Independent people is an outstanding novel. Originally published in two parts in the year 1934 and 35, it was published in English in1946 and Laxness went on to win the Nobel Prize in 1955. Though long and slow moving, it never leaves your attention to the narration. Despite the general feel of the book, it never come across as a gloomy , grim and sad novel, even while we are sympathetic to the protagonist. Carefully crafted and progressed, cleverly articulated ; Great read and a master piece.
Independent People ( 1934-1935)

Halldor Laxness ( translated by J A Thomson 1988)

Vintage Classics

544 Pages
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Saturday, November 26, 2011

Short Letter , Long Farewell - Peter Handke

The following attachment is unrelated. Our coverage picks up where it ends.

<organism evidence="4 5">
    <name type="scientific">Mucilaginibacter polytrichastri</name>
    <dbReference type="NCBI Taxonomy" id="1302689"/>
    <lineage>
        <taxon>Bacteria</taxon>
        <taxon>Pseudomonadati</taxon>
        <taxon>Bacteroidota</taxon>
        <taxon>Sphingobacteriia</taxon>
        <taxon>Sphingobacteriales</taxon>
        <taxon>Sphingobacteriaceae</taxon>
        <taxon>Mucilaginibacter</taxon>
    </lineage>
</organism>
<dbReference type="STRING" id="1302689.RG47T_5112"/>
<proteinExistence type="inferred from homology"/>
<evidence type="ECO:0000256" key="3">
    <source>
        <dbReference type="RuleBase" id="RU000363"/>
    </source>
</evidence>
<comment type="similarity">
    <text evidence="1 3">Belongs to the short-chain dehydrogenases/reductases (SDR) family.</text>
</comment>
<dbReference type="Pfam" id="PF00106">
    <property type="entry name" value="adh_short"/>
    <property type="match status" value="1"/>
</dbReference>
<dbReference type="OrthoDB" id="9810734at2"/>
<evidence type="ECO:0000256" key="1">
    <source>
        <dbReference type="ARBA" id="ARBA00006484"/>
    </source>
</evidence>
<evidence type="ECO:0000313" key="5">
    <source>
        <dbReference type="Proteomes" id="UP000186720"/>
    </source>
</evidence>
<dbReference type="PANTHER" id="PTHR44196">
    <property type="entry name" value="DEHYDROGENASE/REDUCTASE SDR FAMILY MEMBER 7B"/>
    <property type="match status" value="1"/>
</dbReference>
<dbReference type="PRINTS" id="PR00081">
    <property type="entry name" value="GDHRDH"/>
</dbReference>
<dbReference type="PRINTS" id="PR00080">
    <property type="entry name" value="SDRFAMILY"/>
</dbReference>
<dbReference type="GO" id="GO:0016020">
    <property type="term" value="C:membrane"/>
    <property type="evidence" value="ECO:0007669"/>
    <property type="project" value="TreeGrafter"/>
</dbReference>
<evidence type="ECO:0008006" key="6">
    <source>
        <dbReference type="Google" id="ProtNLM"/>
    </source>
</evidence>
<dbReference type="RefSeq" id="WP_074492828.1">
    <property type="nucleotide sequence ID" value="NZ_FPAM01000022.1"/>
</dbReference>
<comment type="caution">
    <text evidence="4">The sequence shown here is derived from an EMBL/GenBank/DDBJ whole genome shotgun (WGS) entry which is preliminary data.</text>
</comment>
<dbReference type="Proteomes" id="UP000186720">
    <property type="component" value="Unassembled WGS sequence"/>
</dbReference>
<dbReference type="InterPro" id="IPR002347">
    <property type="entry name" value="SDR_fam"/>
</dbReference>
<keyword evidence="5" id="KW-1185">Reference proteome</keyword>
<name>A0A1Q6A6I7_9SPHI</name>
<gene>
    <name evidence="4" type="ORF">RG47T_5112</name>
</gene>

This is my first book of Austrian Writer Peter Handke. I would have preferred to read his more celebrated works like "The Goalie's Anxiety at the Penalty Kick" or "The Left-Handed Woman". He is a prolific writer, albeit his recent controversies regarding the Slobodan Milosevic issue. He had published large number of books ( almost 2 per year for the last 30 odd years) and was considered by many as one of the potential candidate for Nobel. Short Letter, Long Farewell is more read like a travelogue than a full fledged fiction. There are no clear plot and is have left more unanswered questions. It is a plight of an abandoned husband in search of his destiny triggered by a letter from his estranged wife. Upon receipt of a letter from his separated wife from the US, a young Austrian come over to the land of dreams, land of abandonment and a land of escape, the United States. Following the clues from the letter and later from the hints and chances, he follow her track through the width and breadth of US. From NY to Philadelphia to Chicago to LA. Little did he realised that the table is turning reverse. It was evident that his wife is now chasing him and following him through his journey. Soon the hunter became hunted with she drop evidence of her being at the place of his current stay. At one instance, she even put some goons on him and rob him off his cache and other belongings. The showdown was inevitable, as they cross the country in trail until the place of encounter.